On the very next play, Curtis Samuel galloped 15 yards to the end zone. 30-27 Ohio State. National championship aspirations for Michigan gone in an instant. Sadness, anger, and bitter disappointment are all words to describe the fanbase, coaches, and players.

Embarrassment At The Big House

Some called it the upset of the century after it happened. It wasn’t. The opponent was actually pretty good. But this was not supposed to happen. Not to Michigan. Certainly not at home and not in the opener. The Wolverines came into the 2007 season ranked fifth in the nation and were picked to win the Big Ten. Give head coach Lloyd Carr credit for being the last Michigan coach to bring a national championship to Ann Arbor. Unfortunately, this game is also a part of his legacy.

Appalachian State, a small FCS school in North Carolina came into The Big House on September 1, 2007, and stunned the Wolverines, 34-32 in front of over 109,000 shocked fans. To add insult to injury, Michigan had a chance to win at the end but had a field goal blocked on the final play of the game. It was the first time an FCS school had defeated a ranked FBS school and Michigan dropped all the way out of the top 25. Naturally, it was the lead story for ESPN, and Sports Illustrated put a picture of the game on its cover. This was not the type of recognition Michigan welcomed or was accustomed to.

The Vote

On November 24, 1973, Ohio State and Michigan met in Ann Arbor with everything on the line. Both teams were undefeated. Ohio State was ranked #1 in the country and Michigan was # 4. The Big Ten championship, a Rose Bowl berth, and a possible national championship were at stake. There’s that word again.

Ohio State controlled the first half and took a 10-0 lead to the locker room. At the end of three quarters, the score remained the same but momentum had started to shift in Michigan’s direction. After a Mike Lantry field goal cut the deficit to seven, Michigan quarterback Dennis Franklin scored on a short touchdown run to tie the game, 10-10.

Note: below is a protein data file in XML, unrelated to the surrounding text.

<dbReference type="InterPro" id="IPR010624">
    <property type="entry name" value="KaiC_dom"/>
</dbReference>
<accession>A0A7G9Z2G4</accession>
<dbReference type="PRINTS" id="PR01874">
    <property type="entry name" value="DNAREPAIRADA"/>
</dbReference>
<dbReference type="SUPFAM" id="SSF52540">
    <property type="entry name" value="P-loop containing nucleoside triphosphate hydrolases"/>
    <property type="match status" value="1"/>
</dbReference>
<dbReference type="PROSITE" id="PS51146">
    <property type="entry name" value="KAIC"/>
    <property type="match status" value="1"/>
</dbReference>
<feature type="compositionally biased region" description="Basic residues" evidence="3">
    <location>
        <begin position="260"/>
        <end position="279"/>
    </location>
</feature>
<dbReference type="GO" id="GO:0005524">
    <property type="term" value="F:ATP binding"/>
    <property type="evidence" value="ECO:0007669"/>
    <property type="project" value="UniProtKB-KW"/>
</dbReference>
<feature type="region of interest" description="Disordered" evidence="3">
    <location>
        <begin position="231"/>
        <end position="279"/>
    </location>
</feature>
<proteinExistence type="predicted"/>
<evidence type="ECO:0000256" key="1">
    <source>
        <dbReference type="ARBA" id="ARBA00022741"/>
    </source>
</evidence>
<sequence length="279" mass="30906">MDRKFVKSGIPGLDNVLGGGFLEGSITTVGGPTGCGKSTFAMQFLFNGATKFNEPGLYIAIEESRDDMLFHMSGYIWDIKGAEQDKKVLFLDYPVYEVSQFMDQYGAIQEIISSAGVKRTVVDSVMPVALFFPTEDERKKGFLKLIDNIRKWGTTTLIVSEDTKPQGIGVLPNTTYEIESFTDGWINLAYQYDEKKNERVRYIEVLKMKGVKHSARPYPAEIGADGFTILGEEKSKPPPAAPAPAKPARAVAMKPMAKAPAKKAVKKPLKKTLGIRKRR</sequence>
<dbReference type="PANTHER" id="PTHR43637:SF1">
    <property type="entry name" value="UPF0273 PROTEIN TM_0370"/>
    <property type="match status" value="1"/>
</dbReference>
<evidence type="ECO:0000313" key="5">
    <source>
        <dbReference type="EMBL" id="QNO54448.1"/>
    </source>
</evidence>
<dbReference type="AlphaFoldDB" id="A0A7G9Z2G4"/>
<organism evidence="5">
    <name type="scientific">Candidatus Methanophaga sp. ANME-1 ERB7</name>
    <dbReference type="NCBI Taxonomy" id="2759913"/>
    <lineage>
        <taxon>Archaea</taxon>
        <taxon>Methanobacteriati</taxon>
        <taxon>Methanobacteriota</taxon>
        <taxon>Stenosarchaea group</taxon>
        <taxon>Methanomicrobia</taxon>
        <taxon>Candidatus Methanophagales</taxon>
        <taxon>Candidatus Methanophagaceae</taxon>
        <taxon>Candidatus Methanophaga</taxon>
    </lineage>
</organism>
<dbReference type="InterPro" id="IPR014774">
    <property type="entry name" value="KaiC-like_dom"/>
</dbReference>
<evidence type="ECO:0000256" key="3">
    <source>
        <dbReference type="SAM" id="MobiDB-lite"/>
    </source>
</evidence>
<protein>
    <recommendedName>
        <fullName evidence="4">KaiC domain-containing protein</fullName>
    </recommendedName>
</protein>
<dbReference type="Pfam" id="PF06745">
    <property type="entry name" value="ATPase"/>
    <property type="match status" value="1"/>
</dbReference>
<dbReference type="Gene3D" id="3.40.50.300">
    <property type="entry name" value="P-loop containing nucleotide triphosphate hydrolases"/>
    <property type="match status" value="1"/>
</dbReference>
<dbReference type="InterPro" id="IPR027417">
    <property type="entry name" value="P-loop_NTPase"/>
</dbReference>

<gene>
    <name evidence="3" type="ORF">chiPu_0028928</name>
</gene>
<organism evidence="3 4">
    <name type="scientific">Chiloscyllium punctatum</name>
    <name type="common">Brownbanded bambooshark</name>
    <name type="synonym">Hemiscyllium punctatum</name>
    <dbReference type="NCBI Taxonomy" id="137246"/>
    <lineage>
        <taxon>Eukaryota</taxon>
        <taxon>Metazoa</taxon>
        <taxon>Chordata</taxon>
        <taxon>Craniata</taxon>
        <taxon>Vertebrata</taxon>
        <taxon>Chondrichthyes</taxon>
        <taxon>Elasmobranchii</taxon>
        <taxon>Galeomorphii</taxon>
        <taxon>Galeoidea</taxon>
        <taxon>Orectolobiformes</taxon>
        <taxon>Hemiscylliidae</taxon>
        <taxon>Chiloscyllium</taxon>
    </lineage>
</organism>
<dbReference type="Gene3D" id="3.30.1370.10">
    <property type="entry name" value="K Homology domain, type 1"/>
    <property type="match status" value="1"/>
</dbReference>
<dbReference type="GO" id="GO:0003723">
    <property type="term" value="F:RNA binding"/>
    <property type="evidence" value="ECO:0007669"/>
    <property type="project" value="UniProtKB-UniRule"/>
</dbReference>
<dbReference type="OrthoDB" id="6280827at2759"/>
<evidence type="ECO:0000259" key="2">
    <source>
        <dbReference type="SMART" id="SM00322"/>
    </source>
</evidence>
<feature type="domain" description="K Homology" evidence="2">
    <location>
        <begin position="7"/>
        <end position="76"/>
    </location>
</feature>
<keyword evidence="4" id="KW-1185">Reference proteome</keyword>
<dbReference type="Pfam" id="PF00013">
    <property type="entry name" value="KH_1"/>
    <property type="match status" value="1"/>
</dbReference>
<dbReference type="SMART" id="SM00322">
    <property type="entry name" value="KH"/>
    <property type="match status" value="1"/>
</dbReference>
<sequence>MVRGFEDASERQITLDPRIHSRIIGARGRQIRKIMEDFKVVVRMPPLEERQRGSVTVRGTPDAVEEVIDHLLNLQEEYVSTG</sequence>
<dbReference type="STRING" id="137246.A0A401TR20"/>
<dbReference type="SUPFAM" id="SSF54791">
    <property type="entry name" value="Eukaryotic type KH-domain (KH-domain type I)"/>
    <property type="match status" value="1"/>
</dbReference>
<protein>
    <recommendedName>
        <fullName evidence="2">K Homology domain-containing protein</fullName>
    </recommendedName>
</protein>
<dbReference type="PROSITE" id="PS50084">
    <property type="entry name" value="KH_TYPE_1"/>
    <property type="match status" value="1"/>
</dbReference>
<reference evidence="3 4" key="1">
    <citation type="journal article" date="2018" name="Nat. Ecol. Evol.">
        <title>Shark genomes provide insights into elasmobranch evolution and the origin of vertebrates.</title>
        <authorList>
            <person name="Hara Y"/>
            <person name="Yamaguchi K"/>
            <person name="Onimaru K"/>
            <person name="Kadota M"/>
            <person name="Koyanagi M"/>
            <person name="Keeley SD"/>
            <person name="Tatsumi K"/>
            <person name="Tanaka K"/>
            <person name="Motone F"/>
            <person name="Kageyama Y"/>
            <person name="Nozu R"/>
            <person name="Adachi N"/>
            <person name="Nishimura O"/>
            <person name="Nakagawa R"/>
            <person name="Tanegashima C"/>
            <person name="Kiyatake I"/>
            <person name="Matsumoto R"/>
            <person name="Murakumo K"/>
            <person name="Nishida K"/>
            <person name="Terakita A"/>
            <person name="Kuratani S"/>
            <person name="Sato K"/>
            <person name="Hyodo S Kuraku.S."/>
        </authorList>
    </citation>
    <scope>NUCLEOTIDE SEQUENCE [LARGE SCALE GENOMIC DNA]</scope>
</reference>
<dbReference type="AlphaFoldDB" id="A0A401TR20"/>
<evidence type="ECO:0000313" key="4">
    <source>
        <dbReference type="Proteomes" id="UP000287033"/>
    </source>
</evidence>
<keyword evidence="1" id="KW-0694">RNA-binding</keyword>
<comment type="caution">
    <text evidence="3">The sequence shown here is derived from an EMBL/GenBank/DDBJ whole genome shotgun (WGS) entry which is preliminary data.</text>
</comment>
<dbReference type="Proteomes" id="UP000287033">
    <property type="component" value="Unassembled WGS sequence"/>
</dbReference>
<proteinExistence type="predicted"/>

Michigan got the ball back and moved into fringe field goal range. Lantry barely missed a 58 yard field goal that would have won the game. Ohio State then threw an interception giving the Wolverines one more chance. This time Lantry missed a 44-yarder that wasn’t as close as the 58-yard attempt a few minutes earlier.

Most people expected Michigan to be selected to go to the Rose Bowl in a vote of conference athletic directors. Even Buckeyes coach Woody Hayes seemed resigned to the fact. Until two years prior, the conference had a rule that no team could go to the Rose Bowl in consecutive years. There was also possible bad blood over Michigan’s attempt several years before to keep Michigan State from joining the Big Ten. In a vote that surprised many and was shrouded in secrecy, Ohio State was awarded the Rose Bowl by a 5-4-1 vote.

The one was an abstention. Had the vote been 5-5, Michigan would have gone to the Rose Bowl. Instead, they went nowhere because the conference had yet to adjust their rules allowing more than one team from the conference to go to a bowl game. Michigan fans, coaches, players, administrators, and anyone who called themselves a supporter of the team were outraged. Head football coach Bo Schembechler was fit to be, well, tied.

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*half of a National Championship